"I hope that one of the messages that goes out is if someone is going to steal proprietary information and steal that information for the benefit of another country, they are going to be charged in this country and face very serious punishment for doing so."
These might have been the words of the Chinese Ministry of Foreign Affairs' spokesperson, justifying the detention of four Rio Tinto employees under investigation for stealing state secrets and commercial bribery. Yet they were uttered last week by an American prosecutor, Ivy Wang, following the federal conviction of Dongfan "Greg" Chung, a former Chinese national, for economic espionage relating to the U.S. space program.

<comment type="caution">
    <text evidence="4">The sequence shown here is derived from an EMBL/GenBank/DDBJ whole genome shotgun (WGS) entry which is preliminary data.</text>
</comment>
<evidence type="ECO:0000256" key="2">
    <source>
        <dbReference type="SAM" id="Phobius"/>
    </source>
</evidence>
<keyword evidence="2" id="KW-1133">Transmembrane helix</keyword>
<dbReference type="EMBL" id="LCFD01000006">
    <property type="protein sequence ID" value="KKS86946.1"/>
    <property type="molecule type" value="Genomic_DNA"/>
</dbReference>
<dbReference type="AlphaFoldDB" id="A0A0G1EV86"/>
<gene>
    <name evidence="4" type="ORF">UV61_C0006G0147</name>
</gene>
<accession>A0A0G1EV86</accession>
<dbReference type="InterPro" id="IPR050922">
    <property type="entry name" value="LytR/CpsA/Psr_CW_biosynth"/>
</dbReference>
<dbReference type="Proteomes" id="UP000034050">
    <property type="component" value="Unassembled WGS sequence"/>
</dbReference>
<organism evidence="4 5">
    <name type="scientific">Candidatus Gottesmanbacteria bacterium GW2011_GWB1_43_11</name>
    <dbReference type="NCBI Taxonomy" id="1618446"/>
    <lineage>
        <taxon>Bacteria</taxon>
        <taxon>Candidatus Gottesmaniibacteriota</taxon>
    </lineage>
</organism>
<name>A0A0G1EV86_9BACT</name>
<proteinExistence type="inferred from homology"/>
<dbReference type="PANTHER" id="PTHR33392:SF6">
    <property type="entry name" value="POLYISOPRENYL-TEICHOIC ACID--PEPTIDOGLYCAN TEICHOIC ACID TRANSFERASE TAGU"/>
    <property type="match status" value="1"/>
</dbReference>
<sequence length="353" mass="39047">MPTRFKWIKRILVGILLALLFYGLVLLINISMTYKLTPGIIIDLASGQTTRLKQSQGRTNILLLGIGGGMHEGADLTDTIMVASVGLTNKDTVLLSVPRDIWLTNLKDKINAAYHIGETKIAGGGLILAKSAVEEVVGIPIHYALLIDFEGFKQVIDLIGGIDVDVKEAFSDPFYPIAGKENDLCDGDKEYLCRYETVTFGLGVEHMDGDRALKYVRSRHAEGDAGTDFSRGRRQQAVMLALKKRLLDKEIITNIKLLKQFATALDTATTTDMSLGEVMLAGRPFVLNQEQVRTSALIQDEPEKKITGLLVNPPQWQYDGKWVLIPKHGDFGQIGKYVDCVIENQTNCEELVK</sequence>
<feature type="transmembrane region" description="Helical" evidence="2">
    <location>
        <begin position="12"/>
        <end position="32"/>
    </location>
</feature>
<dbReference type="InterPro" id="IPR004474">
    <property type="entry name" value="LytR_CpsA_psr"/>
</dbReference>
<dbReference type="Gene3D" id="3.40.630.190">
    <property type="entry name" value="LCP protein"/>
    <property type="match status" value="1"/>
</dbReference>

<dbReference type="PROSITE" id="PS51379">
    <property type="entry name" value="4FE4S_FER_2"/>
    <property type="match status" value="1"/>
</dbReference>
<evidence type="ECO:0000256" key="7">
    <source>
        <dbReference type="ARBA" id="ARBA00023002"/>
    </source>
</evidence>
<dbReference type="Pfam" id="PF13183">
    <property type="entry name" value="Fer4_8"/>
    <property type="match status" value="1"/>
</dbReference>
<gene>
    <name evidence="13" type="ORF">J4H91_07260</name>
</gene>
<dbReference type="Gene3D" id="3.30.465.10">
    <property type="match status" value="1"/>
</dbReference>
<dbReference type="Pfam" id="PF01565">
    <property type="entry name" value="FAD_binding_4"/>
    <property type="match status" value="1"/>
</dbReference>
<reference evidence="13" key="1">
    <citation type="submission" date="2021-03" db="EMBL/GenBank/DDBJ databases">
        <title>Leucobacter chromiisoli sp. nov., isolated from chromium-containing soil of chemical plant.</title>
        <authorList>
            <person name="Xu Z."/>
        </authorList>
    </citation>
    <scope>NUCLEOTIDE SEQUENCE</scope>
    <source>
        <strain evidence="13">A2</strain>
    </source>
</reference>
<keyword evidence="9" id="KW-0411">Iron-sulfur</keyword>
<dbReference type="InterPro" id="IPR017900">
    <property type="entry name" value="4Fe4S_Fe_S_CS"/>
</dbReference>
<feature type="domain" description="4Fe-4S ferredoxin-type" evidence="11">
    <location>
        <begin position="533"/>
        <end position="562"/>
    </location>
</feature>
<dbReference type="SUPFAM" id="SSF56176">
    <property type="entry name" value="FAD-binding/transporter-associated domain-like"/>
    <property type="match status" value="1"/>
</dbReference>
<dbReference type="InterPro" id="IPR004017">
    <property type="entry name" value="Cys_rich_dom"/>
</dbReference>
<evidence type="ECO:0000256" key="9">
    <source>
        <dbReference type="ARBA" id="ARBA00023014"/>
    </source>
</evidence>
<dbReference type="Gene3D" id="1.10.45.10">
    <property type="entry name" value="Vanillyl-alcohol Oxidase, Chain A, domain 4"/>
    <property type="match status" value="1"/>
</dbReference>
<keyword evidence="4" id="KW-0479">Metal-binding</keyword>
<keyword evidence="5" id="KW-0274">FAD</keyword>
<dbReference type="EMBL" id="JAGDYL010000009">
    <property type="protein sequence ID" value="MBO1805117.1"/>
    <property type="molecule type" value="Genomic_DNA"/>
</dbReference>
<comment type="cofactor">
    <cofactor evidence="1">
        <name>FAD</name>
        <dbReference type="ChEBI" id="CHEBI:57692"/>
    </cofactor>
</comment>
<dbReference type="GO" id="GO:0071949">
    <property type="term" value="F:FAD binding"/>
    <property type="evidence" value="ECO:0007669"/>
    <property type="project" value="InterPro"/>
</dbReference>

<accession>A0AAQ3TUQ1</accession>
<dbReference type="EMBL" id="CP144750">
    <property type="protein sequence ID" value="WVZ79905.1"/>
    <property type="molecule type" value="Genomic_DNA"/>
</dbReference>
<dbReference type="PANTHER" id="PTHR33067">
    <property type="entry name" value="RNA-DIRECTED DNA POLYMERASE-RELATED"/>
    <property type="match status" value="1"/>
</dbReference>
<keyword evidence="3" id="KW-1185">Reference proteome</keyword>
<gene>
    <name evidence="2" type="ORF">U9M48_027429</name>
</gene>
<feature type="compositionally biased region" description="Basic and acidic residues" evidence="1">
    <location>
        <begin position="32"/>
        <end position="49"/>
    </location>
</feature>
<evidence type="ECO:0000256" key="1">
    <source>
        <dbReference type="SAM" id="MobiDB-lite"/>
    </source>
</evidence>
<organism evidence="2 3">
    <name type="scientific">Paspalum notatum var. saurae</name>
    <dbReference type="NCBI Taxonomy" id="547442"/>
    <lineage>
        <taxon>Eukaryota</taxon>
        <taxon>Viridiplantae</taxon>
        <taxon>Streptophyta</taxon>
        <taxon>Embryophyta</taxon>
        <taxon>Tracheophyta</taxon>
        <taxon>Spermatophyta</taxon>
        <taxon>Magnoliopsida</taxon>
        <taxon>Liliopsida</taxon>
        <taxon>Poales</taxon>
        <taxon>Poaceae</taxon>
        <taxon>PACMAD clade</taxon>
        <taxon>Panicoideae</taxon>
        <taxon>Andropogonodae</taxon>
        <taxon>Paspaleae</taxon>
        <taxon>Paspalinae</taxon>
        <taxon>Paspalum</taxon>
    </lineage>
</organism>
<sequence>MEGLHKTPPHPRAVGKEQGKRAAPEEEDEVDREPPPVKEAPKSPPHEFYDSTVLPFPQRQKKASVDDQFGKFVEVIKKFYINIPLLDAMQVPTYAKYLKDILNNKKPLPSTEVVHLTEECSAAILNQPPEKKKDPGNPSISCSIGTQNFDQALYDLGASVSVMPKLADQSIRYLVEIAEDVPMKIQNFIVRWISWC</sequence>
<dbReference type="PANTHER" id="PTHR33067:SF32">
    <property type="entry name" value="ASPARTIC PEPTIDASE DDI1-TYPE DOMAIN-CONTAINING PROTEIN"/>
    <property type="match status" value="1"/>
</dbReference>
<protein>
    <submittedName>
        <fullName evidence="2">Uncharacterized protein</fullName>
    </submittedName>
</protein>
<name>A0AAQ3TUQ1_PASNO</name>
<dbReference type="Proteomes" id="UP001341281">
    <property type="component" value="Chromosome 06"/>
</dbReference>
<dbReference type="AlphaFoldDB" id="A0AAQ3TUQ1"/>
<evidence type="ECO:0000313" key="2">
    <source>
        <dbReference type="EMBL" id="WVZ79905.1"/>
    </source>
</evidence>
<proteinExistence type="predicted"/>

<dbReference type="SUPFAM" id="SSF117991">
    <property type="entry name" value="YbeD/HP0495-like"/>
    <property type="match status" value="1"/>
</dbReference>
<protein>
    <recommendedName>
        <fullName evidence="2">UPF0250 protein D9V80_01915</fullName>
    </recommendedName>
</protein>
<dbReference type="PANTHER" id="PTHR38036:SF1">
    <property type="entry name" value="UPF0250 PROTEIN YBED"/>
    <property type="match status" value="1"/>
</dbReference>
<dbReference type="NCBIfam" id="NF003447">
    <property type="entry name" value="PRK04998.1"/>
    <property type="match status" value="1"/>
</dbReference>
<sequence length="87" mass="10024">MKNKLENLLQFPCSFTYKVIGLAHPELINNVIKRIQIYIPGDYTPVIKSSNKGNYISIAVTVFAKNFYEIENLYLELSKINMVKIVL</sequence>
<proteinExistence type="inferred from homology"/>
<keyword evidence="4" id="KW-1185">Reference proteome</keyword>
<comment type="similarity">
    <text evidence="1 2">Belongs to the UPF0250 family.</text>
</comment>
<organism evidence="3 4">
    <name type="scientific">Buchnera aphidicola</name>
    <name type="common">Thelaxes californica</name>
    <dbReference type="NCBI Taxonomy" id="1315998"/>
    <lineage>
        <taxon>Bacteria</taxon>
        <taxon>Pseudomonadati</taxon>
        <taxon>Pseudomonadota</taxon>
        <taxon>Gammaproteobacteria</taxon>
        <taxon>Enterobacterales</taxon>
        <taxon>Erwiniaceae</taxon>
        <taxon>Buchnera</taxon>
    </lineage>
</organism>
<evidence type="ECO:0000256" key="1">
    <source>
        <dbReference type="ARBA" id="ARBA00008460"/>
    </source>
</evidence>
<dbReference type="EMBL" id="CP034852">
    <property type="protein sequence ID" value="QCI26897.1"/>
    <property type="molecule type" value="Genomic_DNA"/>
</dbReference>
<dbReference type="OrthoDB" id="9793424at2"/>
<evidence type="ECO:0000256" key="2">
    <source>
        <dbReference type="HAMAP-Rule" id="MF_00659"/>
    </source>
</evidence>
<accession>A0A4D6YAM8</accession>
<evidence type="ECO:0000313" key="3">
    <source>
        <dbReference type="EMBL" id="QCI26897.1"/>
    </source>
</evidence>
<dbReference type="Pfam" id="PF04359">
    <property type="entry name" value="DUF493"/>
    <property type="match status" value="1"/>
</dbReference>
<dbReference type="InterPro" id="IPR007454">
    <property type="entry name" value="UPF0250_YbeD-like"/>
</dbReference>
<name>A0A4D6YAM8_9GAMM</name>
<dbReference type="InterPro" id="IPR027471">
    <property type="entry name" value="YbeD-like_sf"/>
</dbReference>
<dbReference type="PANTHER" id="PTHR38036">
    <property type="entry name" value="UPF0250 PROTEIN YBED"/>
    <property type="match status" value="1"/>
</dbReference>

Every nation has the right to defend itself against theft of state secrets and commercial bribery. No one should dispute China's right to do so. Then why should Australia's Prime Minister Kevin Rudd, himself a China specialist, take the extraordinary step of publicly warning the Chinese Government that the world is watching how it handles the case of Rio Tinto's Stern Hu, a Chinese-born Australian, and his three Chinese co-workers? To paraphrase former President Clinton, "It's the procedure, stupid".